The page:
Wednesday, November 18, 2009

Very Interesting

A multipage article by Pedro Sánchez and Gord Westmacott in Canadian magazine The Walrus discusses the problems facing leftist governments in South America. After a five-page nation-by-nation account, they conclude:

So, despite an undeniable rise in popular political expression across the region, nothing in Latin America is certain. “What’s happening,” argues Larry Birns, director of the Washington-based Council on Hemispheric Affairs, “is that the poor — which was an inert political factor, an inert sociological factor — has become a hotbed of rising expectations. What you’re seeing in Latin America is a kind of new political law emerging from the street — if you defraud us on running on a campaign agenda, if you use your platform to simply get into office and then dismiss it, then the people have a right to recall the election by hitting the streets.” For now, the populist wave has cast its lot with the democratic left. But populist movements have a long history of flying any number of flags of political convenience, from doctrinaire Marxism to military dictatorships. Such movements also show a persistent and problematic willingness to blindly deliver their collective power into the waiting hands of a caudillo, the archetypal and charismatic strongman, the father figure who is not always benevolent.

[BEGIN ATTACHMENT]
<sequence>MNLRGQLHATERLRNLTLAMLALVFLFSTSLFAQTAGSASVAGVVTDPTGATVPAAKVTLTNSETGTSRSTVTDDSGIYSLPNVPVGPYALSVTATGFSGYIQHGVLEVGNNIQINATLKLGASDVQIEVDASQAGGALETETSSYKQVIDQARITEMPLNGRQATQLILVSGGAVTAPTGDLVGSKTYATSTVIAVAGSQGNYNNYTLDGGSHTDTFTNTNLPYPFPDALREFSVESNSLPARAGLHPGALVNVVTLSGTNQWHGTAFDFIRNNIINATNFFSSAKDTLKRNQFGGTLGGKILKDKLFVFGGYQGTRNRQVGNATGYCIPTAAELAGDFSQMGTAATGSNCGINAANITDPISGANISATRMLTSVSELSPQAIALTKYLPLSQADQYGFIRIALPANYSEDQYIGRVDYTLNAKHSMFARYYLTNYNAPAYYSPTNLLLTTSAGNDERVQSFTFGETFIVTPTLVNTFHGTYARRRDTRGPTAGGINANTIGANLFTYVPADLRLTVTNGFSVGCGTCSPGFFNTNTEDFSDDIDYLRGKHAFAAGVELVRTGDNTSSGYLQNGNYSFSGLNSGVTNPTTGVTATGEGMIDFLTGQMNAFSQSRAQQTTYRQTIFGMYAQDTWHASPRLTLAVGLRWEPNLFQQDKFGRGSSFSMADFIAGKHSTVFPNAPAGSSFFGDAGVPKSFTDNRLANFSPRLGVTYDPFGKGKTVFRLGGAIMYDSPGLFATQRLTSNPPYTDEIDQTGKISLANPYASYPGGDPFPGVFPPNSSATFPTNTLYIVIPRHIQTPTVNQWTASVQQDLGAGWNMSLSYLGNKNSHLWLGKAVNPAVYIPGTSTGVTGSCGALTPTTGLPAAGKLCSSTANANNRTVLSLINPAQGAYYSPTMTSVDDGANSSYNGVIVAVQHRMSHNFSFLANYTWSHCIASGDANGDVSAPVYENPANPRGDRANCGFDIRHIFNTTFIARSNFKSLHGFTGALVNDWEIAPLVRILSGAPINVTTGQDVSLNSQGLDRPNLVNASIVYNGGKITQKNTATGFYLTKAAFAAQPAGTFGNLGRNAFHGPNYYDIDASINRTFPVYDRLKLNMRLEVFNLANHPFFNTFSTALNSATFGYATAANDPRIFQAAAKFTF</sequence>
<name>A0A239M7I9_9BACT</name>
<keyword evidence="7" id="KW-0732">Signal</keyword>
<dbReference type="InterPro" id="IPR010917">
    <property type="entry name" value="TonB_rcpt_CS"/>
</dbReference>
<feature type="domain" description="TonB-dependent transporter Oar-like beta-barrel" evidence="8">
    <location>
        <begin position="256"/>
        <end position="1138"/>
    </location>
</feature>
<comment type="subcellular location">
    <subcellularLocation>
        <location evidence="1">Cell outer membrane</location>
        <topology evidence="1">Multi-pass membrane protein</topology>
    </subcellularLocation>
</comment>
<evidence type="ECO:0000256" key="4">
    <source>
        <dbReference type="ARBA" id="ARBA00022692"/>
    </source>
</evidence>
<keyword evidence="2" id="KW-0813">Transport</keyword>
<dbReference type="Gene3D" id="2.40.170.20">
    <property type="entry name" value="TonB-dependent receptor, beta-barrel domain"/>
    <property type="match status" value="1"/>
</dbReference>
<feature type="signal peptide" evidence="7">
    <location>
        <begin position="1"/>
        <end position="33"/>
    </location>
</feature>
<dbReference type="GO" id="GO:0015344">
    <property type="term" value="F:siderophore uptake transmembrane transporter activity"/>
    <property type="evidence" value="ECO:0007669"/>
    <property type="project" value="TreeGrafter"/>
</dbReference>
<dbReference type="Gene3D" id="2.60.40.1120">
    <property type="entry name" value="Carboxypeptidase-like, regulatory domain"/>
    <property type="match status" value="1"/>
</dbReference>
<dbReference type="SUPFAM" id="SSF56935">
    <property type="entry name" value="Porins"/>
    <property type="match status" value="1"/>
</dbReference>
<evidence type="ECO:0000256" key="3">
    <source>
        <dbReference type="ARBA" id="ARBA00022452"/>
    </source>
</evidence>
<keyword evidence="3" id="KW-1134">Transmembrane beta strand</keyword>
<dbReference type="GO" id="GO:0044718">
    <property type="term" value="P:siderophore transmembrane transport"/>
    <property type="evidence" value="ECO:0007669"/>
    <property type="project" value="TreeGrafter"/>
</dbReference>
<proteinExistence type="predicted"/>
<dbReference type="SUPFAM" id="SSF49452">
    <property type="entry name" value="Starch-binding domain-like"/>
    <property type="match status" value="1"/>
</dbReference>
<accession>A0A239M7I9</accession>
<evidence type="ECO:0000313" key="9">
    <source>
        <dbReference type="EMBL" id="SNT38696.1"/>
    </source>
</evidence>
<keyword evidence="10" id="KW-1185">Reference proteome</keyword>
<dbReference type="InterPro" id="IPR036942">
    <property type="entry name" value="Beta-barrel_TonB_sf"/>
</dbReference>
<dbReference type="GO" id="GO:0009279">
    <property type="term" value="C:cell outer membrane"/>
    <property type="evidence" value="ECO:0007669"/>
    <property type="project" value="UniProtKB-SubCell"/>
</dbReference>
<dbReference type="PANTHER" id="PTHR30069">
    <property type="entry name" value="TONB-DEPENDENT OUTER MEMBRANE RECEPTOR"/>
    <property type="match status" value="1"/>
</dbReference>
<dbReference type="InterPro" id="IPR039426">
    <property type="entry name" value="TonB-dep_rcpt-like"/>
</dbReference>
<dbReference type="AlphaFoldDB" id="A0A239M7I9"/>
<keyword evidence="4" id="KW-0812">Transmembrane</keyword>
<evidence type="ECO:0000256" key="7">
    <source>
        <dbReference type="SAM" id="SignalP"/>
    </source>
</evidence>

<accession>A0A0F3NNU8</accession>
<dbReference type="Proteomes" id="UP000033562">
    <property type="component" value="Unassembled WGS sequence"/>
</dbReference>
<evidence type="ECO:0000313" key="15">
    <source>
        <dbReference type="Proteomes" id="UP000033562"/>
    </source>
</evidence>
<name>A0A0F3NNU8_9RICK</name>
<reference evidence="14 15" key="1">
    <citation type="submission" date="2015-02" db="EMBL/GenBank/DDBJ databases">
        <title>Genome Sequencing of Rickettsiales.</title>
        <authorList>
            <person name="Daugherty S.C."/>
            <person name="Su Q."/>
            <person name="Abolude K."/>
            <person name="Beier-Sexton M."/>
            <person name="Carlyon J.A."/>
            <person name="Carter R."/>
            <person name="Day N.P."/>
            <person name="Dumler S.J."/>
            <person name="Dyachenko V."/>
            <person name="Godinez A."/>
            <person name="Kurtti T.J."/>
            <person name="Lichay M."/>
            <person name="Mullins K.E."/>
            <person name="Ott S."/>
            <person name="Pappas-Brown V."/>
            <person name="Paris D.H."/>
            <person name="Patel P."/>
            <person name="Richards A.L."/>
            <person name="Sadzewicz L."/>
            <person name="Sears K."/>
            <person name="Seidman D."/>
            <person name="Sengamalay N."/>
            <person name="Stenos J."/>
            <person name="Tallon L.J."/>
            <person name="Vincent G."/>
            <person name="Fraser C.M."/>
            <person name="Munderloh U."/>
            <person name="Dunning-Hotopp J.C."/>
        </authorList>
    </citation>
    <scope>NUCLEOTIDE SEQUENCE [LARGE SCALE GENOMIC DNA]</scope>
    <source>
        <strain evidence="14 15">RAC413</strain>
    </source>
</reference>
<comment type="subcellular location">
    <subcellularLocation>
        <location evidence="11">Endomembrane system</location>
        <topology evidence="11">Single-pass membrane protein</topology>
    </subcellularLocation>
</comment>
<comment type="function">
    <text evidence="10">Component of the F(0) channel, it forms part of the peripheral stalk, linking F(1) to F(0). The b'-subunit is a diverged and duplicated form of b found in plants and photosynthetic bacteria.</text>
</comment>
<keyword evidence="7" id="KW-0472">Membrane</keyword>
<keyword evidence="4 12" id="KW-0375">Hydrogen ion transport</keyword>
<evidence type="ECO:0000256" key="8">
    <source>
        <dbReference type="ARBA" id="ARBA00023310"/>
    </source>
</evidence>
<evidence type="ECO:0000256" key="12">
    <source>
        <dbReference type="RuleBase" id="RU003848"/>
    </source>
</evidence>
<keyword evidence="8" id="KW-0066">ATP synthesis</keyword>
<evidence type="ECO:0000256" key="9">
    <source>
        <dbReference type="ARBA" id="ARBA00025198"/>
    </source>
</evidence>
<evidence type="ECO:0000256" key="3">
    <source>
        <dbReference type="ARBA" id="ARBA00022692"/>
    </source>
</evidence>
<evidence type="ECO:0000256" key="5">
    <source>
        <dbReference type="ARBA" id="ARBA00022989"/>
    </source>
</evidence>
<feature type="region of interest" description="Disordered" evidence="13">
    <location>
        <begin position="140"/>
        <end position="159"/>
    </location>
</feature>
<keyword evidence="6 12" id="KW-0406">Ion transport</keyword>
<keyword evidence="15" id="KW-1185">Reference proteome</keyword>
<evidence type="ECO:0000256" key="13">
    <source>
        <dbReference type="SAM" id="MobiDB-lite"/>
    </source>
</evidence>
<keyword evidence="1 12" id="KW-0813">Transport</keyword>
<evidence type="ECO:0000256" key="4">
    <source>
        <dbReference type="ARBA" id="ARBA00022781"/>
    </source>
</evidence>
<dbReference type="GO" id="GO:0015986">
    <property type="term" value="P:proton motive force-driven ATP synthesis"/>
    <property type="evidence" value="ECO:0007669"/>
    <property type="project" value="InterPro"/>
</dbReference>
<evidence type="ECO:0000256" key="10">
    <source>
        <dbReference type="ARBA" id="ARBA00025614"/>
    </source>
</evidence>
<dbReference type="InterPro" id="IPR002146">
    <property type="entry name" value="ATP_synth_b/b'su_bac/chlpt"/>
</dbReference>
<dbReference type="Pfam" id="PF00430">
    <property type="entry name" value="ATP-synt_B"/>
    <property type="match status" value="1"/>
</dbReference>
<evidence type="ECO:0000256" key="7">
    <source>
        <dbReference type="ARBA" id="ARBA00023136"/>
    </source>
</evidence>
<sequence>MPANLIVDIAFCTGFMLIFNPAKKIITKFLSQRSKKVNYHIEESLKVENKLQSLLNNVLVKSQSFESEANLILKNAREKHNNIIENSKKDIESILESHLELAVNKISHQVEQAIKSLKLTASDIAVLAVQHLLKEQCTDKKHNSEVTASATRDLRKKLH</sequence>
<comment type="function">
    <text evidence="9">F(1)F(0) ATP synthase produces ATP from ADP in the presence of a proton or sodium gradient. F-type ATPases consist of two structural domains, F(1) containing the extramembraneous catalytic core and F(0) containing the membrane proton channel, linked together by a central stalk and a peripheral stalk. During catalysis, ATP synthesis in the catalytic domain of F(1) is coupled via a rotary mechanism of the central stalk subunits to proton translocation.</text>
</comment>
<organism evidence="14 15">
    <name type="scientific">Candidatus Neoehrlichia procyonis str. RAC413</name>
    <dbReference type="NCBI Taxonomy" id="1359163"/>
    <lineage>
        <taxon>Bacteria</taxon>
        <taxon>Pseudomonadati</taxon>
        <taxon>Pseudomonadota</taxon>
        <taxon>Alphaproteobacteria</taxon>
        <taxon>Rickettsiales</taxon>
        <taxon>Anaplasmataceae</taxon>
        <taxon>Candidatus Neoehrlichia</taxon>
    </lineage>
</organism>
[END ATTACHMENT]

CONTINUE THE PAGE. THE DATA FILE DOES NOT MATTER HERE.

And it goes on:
In Macondo, the residents fought valiantly against the hundred years of solitude that threatened to engulf their town. They experienced blissful moments, moments of magic and miracle, but all was ultimately lost. Today, in Caracas and Montevideo, in Buenos Aires and Brasília, the people are demanding a different ending to their own story.

What made me laugh, though, was the lone, anonymous comment.

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